Donald Trump has hailed his weekend trade truce with China as "by far, the greatest and biggest deal ever made for our Great Patriot Farmers in the history of our country".
Taken at face value you'd be forgiven for thinking he'd just made an historic breakthrough in the 18-month US/China trade war.
Unfortunately, back in the real world, economic analysts have assessed it as an uneasy truce, with no progress on the underlying issues.
On Saturday (NZT) US officials announced that China had agreed to more than double its annual purchases of American agricultural products to as much as US$50 billion.
In return the US agreed to hold off on lifting tariffs (from 25 per cent to 30 per cent) on US$250b worth of Chinese goods this week.
Chinese officials did not acknowledge any details or even refer to a "deal" in their formal statement, Bloomberg reported.
The Ministry of Commerce said that "the two sides have made substantial progress" in a number of areas and "agreed to work together in the direction of a final agreement".
No documents were actually signed and the US still has in place tariffs on more than $360b worth of Chinese imports.
But at least it wasn't the total communication breakdown that markets feared.
Globally, shares have rallied on the news, which does provide a pathway for further talks.
Wall Street bounced in late trading on Friday (US time) and NZX-50 shot up almost one per cent this morning.
BNZ currency strategist Jason Wong said the so-called trade agreement, looked "more symbolic than substantial, and might be better described as simply an interim trade war truce".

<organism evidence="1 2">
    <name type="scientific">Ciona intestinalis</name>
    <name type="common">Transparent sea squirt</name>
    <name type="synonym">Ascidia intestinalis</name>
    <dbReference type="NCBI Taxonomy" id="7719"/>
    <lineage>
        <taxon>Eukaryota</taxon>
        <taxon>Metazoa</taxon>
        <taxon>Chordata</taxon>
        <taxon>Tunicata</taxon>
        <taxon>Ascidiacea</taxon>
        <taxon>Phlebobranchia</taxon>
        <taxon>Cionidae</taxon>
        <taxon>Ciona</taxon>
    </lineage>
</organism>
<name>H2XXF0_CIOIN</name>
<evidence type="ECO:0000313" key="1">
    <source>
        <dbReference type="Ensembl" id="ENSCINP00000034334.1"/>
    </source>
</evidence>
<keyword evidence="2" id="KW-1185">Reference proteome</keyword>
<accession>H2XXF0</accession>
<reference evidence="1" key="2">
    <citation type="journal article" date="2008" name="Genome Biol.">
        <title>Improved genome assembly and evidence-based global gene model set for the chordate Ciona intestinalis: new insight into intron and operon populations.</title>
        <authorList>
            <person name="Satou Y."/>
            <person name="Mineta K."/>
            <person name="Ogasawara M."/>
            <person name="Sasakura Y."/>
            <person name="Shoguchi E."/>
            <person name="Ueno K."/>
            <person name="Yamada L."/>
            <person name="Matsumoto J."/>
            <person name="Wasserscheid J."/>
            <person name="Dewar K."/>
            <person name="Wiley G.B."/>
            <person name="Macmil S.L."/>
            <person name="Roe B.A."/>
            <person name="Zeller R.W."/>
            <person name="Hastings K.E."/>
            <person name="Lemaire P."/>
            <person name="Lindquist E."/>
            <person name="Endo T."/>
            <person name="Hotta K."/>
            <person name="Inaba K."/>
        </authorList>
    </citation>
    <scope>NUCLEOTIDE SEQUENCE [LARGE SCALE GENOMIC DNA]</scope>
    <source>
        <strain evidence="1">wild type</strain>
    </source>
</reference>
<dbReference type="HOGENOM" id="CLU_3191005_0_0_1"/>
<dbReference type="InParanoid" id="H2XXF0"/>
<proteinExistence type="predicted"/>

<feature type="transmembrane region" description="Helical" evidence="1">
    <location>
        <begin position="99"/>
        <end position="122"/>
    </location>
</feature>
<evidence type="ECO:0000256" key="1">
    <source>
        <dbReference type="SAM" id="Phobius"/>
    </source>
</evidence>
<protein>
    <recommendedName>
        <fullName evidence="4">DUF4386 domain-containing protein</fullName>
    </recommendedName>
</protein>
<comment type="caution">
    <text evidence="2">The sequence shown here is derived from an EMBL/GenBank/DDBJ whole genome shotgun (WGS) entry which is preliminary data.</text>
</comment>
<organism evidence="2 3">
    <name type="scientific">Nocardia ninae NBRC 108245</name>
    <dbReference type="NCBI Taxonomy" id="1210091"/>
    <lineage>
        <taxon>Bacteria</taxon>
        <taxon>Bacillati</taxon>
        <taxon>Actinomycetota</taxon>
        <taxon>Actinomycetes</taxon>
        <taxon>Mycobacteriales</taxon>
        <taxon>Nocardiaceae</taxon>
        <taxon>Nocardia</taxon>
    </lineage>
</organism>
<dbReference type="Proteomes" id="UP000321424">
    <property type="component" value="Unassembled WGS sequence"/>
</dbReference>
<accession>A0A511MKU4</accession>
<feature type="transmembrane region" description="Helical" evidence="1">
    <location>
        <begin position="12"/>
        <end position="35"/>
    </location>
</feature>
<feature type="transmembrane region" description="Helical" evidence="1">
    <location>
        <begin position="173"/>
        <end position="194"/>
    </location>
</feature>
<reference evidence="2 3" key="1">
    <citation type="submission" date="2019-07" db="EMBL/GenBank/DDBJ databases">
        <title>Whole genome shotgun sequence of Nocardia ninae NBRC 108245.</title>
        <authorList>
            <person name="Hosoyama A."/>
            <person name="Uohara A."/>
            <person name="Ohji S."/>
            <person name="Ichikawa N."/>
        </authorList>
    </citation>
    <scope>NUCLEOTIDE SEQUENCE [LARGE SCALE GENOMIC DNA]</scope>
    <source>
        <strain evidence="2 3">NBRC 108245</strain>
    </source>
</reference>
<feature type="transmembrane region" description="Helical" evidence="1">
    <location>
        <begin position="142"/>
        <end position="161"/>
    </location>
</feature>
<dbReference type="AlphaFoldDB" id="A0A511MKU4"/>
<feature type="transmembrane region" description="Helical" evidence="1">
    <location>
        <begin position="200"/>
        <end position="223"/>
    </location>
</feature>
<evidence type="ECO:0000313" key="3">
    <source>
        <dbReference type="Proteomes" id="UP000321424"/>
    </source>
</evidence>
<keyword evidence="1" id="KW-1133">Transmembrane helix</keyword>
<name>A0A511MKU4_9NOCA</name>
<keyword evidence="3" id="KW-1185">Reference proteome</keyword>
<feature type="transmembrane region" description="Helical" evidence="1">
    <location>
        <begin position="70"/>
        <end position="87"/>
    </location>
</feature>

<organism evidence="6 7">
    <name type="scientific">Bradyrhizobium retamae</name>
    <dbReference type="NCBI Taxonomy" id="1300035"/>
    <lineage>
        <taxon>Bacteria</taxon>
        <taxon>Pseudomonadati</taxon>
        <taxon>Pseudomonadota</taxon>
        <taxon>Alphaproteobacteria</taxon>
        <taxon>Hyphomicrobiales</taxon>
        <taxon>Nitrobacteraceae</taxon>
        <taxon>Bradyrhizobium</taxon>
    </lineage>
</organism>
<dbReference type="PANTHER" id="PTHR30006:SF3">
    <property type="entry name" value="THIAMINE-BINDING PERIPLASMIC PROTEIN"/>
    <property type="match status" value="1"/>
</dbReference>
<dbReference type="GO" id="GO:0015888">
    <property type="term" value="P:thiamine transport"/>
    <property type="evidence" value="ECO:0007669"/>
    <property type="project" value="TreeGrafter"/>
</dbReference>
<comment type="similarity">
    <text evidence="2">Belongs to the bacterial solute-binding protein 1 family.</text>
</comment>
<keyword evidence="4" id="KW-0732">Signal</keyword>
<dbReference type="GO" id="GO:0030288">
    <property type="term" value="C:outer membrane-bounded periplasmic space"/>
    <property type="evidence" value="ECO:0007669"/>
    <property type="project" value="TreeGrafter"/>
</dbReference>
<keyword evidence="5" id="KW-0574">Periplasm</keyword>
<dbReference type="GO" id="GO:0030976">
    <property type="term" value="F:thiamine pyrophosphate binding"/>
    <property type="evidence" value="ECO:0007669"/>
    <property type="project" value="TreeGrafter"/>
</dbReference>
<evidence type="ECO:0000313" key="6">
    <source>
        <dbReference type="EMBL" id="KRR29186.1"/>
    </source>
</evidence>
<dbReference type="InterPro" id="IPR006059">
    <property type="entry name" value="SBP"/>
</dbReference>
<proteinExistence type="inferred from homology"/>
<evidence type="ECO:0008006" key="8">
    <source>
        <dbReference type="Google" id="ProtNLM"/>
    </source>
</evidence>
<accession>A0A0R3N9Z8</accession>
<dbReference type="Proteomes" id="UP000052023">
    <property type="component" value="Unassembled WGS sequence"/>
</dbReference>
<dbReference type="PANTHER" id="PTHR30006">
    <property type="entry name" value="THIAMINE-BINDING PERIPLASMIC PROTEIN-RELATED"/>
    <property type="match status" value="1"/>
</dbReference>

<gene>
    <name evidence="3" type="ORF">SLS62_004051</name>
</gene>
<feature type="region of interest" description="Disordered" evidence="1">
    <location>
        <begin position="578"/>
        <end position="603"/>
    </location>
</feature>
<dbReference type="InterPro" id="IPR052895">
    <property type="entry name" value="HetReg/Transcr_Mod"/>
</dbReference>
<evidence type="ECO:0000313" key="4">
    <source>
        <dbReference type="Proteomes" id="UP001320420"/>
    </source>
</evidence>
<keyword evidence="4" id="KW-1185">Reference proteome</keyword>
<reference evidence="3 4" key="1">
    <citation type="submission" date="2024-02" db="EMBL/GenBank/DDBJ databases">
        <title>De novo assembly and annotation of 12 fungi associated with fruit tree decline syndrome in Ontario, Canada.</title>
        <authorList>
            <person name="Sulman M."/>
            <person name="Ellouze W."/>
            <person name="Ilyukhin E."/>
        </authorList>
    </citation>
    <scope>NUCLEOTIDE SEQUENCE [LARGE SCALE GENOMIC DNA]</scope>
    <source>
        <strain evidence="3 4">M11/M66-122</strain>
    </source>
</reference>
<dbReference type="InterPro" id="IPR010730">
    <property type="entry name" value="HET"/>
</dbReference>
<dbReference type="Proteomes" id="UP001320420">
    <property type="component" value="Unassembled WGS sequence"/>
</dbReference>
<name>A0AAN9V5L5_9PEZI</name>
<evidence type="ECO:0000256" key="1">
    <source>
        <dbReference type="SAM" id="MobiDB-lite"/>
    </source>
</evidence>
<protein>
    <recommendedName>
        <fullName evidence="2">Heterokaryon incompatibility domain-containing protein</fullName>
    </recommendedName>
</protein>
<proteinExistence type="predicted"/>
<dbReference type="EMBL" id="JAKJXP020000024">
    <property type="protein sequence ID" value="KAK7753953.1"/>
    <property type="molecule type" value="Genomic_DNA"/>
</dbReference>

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"Anything can still happen on the trade front between now and year-end (and remembering the 15 per cent tariffs on nearly $100 billion of goods are still slated for December 15)," he said.
"All we would say for now is that the chances of a near-term re-test of the early October post-GFC lows on AUD around 0.6770 and NZD just above 0.62 have receded a little."
ANZ's Hong Kong based chief economist for greater China, Raymond Yeung, said tensions were unlikely to ease soon and "economic risks will linger as talks move through various stages.
"The Phase I agreement mainly covers agricultural purchases, tariff suspension and market access," Yeung wrote in a research note. "But core issues of technology transfer and national security still face high hurdles before a resolution in our view."
The big conflict around the ban on US companies trading with Chinese telco giant Huawei were not addressed in these talks.
"If you're China, you're pretty happy with the outcome," Arthur R Kroeber, founder of Beijing-based consultancy Gavekal Dragonomics, told the Wall Street Journal.
"China's negotiation position has always been, the longer you can extend the talks the better."
Economists say both the US and Chinese economies are slowing due to trade war pressure putting both nations under growing pressure to reach a meaningful deal.
Last year, US farm exports to China fell by 53 per cent to less than US$9.2b.
The White House has had to support US soy bean farmers with US$12b of farm subsidies.
China has GDP data due this week which is expected to show that output growth in the three months to September eased to 6.1 per cent, the slowest in
almost three decades.
The International Monetary Fund, which holds its annual meeting in Washington this week, is still expected to cut its global growth forecast - for the fifth time since last October.
The next opportunity for further progress in resolving the trade war comes mid-November, when Trump is expected to meet Chinese president Xi Jinping at the Asia-Pacific Economic Cooperation (APEC) meeting in Chile.